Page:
Sunday, April 25, 2010
Giovannini's Last of the Mohicans
Tell Me Why was a children's educational weekly published by Fleetway in 1968. The large-format 20 page full colour glossy magazine was an English language version of a similar mag which hailed from Holland. Its tone was slightly "younger" than companion magazine Look and Learn and tended to use more illustrations than the older publication.
Some of the content of Tell Me Why was presented in picture strip form, and illustrated by some artists that readers would be familiar with. One such talent was Italian artist Ruggero Giovannini, known for his work in the early 1960s on Olac the Gladiator for Tiger comic.
Giovannini died in 1983, aged 61, but his work is still admired and respected amongst fans and professionals. In 1968 he illustrated an adaptation of James Fenimore Cooper's Last of the Mohicans for Tell Me Why so I thought readers of this blog might like to see some pages from it.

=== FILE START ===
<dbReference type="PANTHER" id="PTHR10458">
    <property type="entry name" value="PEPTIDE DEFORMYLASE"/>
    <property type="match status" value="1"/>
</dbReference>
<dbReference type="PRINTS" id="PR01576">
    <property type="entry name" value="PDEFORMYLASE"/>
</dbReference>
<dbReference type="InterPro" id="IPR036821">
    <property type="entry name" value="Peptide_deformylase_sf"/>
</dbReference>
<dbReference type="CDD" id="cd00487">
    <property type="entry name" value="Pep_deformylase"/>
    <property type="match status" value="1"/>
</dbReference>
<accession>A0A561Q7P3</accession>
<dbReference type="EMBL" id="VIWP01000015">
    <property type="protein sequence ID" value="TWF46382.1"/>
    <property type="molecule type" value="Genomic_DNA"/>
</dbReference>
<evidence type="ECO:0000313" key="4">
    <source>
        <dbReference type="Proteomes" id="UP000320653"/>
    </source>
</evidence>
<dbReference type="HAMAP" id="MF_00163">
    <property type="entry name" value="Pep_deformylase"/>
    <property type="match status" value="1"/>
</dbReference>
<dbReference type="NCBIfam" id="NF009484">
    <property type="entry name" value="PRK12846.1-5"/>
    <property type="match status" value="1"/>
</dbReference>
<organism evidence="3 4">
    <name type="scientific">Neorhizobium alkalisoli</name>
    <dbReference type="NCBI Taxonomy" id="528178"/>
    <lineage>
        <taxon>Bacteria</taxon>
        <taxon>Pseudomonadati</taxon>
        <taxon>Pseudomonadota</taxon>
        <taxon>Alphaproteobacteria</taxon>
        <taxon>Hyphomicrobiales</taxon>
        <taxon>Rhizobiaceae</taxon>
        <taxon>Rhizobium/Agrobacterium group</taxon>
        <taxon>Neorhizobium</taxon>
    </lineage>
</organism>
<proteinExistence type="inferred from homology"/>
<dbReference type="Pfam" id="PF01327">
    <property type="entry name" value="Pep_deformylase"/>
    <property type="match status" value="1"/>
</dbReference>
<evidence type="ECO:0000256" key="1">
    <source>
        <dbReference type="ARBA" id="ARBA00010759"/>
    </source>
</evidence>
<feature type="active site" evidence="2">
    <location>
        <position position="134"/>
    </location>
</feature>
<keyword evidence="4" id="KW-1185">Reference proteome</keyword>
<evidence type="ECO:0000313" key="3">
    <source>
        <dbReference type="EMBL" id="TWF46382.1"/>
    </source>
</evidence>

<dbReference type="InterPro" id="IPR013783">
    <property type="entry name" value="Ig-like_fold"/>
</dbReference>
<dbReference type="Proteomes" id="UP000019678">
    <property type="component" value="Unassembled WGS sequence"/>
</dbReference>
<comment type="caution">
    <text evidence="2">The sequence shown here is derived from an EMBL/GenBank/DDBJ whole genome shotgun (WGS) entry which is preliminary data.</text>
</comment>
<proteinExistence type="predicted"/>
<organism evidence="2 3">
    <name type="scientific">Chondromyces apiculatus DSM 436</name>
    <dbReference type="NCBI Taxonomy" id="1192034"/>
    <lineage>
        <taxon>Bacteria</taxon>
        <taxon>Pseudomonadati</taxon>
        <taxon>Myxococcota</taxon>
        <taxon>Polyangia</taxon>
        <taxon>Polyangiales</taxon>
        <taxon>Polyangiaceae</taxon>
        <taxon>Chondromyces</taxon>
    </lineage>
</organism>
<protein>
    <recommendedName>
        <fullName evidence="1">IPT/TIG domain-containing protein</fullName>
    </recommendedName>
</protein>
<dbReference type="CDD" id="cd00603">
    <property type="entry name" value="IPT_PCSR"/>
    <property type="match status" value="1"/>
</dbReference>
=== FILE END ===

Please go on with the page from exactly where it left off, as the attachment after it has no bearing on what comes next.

I'm not sure how many parts the strip ran to, as I didn't have Tell Me Why after issue No.8 (1/6d was quite expensive for a weekly back then) but it's a shame this timeless artwork hasn't been collected into graphic novel form.
The detail of Giovannini's linework is effective without being overdone or cluttered. It's easy to see why his artwork remains so respected.
Magazines such as Tell Me Why often reveal some forgotten comic strip gems like this. Giovannini himself illustrated a Ben Hur strip for Look and Learn, - recently reprinted when the magazine was revived as a 48 week partwork.
In 1970 IPC (who were now handling all of Fleetway's publications) revamped Tell Me Why as a new title: World of Wonder. The new weekly had more pages, but it was very similar to Look and Learn and had replaced Tell Me Why's more strip-based approach to education with the traditional illustrated text features. A great pity. Edited by Bob Bartholemew (half of "Alf and Bart" from the Odhams letters pages) World of Wonder was quite successful but declining sales eventually led to it folding in 1975.